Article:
Though i’m a little far behind on today’s most popular shows, i.e. The Walking Dead and Daredevil, instead Ｉ’ve been coming home and delighting myself with a handful of pilot TV series that I’ve been meaning to catch for some time, one of which was actually on my list of 2016’s must-see things to watch — no judgements allowed.
That’s right, I took the plunge. The smash-hit BBC series, created by Julian Fellowes, has officially finished its run on television, so it’s the perfect time for myself to binge watch. The pilot delves into the happenings of Downton ala 1912, the day after the Titanic sinks. Instantly, I’m hooked. Introduced to the variation of characters both upstairs and downstairs, the seemingly aimed audience ideals are smashed out of the water when the drama, the costumes, the sets and the smorgasbord of charismatic characters (headlined by a variation of British talent including Maggie Smith, Huge Bonneville and the brilliant Michelle Dockery) have me intrigued to progress through the first series. Romance, death, secrets and lies; it’s all addressed in the first season and I can only hope it continues. A pleasant surprise.
Lena Dunham’s penultimate series hits out with a comedic bang as Marnie (Allison Williams) hits wedding day disaster as she attempts to walk the aisle with series annoyance Desi (Ebon Moss-Bachrach), cueing Dunham’s expected writing brilliance, directed with fierce wit and intellectual poignance. Girls‘ success has grown, though subtly, over the years, but this wittier Sex and the City fable about four women in New York hits mostly high notes, and hasn’t disappointed in its fifth season. Season fillers are a few when episodes run at a mere 30 minutes, but we have moving episodes highlighting her dad’s (played by Peter Scolari) coming out and how her mother (Becky Ann Baker) attempts to deal with this, including an episode where her and Hanna (Dunham) hit up an all-female retreat. The fifth series has so far concluded with episode 6 titled “Panic in Central Park”, a clear fan favourite as one of the earlier season’s characters makes a comeback and enlightens a dampened Marnie, filling the episode with spontaneous happenings in and around the city and ending with a dramatic thud.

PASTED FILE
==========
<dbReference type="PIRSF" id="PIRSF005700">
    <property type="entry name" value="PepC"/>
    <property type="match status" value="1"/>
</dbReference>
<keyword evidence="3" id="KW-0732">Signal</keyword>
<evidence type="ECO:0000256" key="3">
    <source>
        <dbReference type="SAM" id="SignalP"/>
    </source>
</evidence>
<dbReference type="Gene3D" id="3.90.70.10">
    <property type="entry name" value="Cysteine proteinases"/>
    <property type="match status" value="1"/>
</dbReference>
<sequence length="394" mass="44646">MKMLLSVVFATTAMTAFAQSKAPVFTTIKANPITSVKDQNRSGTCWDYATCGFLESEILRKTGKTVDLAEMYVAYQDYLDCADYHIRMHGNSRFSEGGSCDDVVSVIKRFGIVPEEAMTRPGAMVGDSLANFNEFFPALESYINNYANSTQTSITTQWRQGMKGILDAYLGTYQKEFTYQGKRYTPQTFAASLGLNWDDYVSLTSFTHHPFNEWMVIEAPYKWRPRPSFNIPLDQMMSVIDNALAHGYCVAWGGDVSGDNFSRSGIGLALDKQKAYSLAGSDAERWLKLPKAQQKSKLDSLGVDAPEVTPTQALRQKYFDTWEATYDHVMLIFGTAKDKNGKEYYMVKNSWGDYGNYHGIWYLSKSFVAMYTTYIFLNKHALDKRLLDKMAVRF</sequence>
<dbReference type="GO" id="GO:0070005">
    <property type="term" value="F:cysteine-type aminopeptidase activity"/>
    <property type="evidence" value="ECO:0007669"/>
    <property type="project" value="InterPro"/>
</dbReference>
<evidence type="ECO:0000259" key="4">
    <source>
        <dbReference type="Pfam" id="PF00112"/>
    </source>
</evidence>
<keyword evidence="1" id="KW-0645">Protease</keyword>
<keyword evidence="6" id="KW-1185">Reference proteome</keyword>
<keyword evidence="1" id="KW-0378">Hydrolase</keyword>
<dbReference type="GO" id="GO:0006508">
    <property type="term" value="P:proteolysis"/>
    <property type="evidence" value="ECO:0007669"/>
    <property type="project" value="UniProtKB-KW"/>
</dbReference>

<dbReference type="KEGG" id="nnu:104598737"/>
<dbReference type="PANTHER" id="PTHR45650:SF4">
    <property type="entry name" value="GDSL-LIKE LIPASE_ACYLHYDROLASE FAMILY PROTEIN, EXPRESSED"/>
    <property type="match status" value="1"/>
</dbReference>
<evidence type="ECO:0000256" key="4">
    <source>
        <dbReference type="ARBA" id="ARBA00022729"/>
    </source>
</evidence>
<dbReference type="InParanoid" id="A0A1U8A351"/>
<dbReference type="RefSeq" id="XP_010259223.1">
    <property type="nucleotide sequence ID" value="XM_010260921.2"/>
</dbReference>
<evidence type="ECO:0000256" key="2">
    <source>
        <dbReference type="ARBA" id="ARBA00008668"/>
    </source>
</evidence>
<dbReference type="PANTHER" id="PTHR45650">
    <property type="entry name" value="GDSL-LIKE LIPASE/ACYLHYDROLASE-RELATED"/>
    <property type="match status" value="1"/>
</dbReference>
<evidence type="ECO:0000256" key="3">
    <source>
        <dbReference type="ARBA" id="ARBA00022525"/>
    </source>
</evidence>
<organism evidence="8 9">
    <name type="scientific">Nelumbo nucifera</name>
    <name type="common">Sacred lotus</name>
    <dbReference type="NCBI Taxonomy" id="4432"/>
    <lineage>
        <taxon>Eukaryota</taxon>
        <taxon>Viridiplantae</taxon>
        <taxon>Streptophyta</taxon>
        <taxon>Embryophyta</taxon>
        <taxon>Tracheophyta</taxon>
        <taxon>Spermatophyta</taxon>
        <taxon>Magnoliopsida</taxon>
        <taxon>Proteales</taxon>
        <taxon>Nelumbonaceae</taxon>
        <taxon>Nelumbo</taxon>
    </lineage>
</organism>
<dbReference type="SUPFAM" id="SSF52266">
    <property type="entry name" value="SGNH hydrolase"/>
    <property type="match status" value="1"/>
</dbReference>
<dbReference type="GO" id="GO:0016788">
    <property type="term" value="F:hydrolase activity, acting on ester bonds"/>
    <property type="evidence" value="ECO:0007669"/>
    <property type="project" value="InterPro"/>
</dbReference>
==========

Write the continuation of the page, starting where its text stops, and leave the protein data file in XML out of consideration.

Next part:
Another show I intended to catch before now. Though ending really before it began, Looking, created by Michael Lannan, was cancelled after two measly seasons, though popularity of the show garnered HBO to greenlight a TV movie to tie up all loose ends. Sad, however, as season one was thoroughly enjoyable. Looking follows the lives of three gay men in San Francisco; Patrick (Glee’s Jonathan Groff), Agustin (Frankie J. Alvarez) and Dom (Murray Bartlett) are all best friends who attempt to survive the world of work, sex and relationships, all of which gives an enticing insight into the gay community in San Francisco. The boys discover new endeavours as well as past problems that complicate new. Directed by Andrew Haigh (the director of the gay romance Weekend — one of the finest LGBT films I have ever seen), the show is written admirably, detailing the lives of these men in a grounded and realistic manner, a rare feat in regards to anything LGBT.